Book 'Em

Bringing information to the library-weary, ebrary is set to appeal to the next generation of researchers.
Magazine Contributor
2 min read

This story appears in the July 2001 issue of . Subscribe »

Christopher Warnock's company may have been 10-plus years in the making, but then maybe it's true that good things come to those who wait. The idea to start ebrary Inc. came about in 1989 following a not-so-pleasant trip to the library at the University of Utah in Salt Lake City, where Warnock was getting his undergraduate degree. Looking for information on building a bicycle, he had to search in three different places before he found the book he wanted-not to mention that half the card catalog was on the computer, the other half was on cards in the filing cabinet, and all the older periodicals were on microfiche. After trips to the third and fourth floors, he finally found the book he wanted in the basement. As he picked it up, he thought: "Somewhere in here is the information I need to know. Wouldn't it be wonderful if at some point all this information were accessible on the computer?"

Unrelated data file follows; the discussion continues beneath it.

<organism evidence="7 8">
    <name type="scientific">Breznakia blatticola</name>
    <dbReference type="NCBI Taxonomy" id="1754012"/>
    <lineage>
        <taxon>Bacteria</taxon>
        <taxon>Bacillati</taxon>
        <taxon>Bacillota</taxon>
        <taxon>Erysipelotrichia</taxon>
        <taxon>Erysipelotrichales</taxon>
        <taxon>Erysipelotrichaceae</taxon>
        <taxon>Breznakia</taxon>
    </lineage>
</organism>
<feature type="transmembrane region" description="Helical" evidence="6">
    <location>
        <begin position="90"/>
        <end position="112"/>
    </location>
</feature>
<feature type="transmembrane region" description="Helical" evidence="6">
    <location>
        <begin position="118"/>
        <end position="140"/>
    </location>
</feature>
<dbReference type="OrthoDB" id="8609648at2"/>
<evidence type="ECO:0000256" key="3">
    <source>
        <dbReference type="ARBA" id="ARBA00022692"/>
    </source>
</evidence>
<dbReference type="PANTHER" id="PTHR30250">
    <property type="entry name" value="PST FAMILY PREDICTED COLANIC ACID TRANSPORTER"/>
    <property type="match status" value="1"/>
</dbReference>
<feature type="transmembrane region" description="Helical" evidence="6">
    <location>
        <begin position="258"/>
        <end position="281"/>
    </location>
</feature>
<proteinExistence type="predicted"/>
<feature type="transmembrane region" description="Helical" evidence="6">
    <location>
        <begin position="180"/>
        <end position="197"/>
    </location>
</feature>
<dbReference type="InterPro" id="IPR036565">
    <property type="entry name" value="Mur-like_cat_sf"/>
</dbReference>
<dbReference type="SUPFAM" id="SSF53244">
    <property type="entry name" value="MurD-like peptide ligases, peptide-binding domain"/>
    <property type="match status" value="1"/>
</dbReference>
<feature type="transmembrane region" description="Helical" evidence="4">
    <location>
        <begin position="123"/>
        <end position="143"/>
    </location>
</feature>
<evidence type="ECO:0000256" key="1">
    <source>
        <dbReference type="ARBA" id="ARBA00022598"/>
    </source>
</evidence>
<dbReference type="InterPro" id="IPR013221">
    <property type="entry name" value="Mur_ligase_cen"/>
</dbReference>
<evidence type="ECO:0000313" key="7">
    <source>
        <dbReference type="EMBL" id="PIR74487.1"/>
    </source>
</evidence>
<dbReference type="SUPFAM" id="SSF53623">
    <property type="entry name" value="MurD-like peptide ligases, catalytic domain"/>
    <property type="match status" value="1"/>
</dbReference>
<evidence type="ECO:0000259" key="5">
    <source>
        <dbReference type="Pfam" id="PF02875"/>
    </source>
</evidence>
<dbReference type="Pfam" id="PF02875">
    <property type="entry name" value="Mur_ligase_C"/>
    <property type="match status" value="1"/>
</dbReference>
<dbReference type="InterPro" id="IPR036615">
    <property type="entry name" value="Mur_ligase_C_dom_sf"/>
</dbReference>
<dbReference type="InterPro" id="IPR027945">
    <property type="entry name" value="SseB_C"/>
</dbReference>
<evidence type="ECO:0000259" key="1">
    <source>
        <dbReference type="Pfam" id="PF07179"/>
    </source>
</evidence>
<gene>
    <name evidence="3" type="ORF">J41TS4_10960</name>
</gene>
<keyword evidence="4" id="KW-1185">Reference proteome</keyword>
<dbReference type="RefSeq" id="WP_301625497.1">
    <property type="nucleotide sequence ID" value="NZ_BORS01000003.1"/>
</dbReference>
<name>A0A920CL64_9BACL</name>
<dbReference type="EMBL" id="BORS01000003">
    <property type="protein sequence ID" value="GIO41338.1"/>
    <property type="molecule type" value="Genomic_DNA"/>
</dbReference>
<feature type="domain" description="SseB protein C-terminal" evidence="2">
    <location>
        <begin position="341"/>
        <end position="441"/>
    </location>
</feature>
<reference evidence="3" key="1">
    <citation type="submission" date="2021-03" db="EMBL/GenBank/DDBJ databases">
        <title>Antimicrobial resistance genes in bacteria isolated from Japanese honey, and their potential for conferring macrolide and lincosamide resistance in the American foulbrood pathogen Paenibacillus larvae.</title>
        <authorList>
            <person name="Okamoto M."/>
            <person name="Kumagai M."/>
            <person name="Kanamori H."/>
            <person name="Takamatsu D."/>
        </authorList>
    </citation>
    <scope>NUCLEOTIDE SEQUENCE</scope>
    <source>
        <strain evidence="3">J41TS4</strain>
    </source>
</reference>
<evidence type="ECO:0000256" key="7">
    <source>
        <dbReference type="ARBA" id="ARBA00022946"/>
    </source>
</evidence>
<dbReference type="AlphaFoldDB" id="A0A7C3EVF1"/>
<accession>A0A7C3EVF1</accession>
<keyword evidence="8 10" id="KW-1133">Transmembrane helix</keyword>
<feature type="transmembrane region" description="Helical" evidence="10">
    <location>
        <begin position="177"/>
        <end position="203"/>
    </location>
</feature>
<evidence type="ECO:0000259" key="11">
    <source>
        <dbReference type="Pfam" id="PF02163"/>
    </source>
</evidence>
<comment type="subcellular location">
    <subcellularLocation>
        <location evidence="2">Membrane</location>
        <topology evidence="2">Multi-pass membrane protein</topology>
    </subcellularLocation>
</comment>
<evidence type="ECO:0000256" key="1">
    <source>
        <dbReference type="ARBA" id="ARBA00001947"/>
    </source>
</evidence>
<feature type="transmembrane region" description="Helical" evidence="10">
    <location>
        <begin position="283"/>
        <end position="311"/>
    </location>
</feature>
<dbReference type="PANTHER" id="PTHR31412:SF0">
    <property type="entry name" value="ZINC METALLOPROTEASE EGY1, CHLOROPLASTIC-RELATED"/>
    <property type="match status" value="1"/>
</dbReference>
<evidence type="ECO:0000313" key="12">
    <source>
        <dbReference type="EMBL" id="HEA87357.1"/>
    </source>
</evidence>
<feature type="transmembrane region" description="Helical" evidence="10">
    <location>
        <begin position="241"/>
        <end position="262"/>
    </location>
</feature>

Now it's 2001, and Warnock's idea has come to fruition: Mountain View, California-based ebrary, which will provide software and services for secure online access and delivery of copyrighted content, is set to go live within the next few weeks. Together with co-founder Kevin Sayar, 33, Warnock has formed partnerships with a number of publishers, who stand to benefit from ebrary in terms of protecting their copyrighted material and furthering their marketing efforts via the Internet. "The reason publishers are willing to go along with this is, if someone wants to copy text or print pages from a document, we're able to charge them very small transaction [fees] for the convenience of doing [that]," says Warnock, 34. "And in this way, we enable the publisher to recoup revenues potentially lost in the photocopying market."

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